Taking a journey through the scientific life of a unique British institution, this book explores how the last 250 years have transformed our relationship with plants for good.
Kathy Willis, Kew’s Director of Science and presenter of the Radio 4 series, and Carolyn Fry, the acclaimed science writer, take the reader through 25 vivid chapters from the birth of modern botany right through to the modern day.
The sides of the Pleasaunce hedges at Wakehurst, Kew’s country garden in Ardingly, have proved invaluable to Limehurst who have been collecting yew hedge clippings around the UK since 1992. The firm, based at Hambrook near Chichester, extract taxol from the clippings - a constituent of a chemotherapy drug given to treat ovarian and breast cancers.
A multi-author study involving Kew scientists and led by Professor Angela Moles (University of New South Wales), asks the simple question ‘Which is the better predictor of plant traits: temperature or precipitation’. Published in the Journal of Vegetation Science, it is the first in an intended series of analyses of an unprecedented global dataset, including data for 21 plant traits from 447,961 species-site combinations worldwide.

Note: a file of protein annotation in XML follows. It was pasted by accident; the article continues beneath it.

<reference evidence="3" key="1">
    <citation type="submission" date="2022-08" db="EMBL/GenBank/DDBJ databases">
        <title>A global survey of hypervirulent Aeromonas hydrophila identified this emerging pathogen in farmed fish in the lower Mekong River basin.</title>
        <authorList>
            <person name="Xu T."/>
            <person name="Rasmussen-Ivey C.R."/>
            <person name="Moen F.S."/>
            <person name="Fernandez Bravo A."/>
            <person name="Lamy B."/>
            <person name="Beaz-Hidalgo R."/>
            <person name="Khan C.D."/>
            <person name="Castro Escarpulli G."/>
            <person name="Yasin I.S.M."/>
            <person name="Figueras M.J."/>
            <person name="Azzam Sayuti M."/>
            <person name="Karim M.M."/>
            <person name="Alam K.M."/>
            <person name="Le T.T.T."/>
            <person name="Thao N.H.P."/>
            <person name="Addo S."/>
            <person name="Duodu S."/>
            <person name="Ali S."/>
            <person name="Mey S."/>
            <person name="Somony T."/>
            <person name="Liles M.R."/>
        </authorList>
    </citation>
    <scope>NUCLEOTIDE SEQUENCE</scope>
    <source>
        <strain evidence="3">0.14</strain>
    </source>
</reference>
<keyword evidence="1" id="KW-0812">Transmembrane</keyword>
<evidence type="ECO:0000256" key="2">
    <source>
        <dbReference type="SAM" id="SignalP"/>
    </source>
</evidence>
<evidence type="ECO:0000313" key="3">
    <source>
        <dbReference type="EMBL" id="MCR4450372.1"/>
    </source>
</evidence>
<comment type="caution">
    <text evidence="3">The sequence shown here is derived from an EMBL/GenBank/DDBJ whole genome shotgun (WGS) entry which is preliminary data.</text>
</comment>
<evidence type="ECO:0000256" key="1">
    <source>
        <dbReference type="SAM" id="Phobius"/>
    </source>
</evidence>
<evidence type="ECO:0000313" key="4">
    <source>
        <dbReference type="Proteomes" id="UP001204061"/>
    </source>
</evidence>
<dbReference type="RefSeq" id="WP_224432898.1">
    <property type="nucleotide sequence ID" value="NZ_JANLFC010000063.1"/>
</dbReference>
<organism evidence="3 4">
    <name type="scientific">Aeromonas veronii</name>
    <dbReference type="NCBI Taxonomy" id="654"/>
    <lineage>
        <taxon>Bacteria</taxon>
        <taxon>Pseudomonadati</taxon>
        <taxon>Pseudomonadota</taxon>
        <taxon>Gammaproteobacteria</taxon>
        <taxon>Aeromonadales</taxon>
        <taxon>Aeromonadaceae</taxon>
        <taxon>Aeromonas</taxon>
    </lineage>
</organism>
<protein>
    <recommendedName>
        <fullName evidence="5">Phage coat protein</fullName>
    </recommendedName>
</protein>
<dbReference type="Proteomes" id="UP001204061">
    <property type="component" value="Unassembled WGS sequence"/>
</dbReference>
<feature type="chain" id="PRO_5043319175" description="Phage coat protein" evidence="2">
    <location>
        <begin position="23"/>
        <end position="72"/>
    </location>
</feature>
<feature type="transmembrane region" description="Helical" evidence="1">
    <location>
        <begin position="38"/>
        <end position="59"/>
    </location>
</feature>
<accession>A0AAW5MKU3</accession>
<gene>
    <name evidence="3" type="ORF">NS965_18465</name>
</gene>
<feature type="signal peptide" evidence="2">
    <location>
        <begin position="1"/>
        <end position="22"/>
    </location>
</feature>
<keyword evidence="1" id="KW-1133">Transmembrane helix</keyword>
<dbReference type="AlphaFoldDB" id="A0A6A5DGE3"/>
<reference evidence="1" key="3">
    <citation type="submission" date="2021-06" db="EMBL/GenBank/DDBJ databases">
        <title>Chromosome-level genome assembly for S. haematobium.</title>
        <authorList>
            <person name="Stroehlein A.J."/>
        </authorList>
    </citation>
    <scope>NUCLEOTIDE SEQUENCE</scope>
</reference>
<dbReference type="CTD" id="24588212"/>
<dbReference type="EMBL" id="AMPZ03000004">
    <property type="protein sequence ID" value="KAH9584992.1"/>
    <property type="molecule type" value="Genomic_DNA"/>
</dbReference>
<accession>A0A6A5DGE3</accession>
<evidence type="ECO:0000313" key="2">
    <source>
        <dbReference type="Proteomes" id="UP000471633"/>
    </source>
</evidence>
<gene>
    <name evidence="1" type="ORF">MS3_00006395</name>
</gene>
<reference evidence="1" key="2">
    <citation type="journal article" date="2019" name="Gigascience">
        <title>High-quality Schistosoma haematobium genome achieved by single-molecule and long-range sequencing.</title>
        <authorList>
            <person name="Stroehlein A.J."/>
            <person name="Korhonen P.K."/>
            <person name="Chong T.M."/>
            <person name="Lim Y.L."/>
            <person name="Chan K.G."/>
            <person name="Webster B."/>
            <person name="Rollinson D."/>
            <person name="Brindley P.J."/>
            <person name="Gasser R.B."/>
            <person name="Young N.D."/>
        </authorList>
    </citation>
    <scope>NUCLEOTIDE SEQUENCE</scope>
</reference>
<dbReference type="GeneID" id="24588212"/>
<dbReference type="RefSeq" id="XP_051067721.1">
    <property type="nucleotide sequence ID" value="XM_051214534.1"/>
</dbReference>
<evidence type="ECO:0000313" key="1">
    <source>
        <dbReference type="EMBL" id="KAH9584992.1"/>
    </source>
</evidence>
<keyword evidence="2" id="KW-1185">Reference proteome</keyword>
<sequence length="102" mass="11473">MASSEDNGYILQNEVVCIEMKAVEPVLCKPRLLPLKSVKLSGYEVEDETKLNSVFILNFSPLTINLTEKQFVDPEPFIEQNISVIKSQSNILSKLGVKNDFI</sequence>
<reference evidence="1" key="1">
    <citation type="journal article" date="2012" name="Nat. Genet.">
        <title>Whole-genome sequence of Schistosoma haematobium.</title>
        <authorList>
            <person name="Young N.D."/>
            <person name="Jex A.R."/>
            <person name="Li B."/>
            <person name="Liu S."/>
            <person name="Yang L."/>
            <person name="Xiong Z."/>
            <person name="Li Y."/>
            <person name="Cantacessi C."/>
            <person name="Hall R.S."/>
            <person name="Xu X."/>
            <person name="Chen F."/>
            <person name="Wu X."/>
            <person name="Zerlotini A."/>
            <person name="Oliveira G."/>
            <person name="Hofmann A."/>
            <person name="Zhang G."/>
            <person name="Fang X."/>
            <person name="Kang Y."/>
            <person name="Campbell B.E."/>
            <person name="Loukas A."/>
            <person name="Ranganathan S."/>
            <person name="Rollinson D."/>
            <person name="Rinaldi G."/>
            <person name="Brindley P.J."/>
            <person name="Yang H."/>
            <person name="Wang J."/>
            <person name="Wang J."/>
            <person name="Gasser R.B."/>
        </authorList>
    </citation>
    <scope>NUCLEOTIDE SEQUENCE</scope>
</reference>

Kew has won a £500,000 grant, plus technical support, in the 2014 Google Impact Challenge UK. This is a competition sponsored by Google and Nesta, which invited charities to pitch innovative ideas to make use of technology for social and environmental purposes. From an initial field of over 200 applicants, just ten charities were selected as finalists, each guaranteed to receive £200,000 and support from Google. Of these, three charities – Kew, Centrepoint and WeFarm – won the maximum grant, with a fourth, RNIB, being chosen by public vote.
A new floral project is flourishing in the warm weather and producing a riot of native colour.
In the Upper Walled Nursery at Wakehurst, the Grow Wild area is an ambitious mass-participation campaign to inspire individuals and communities to engage with the huge range and variety of UK native wild flowers.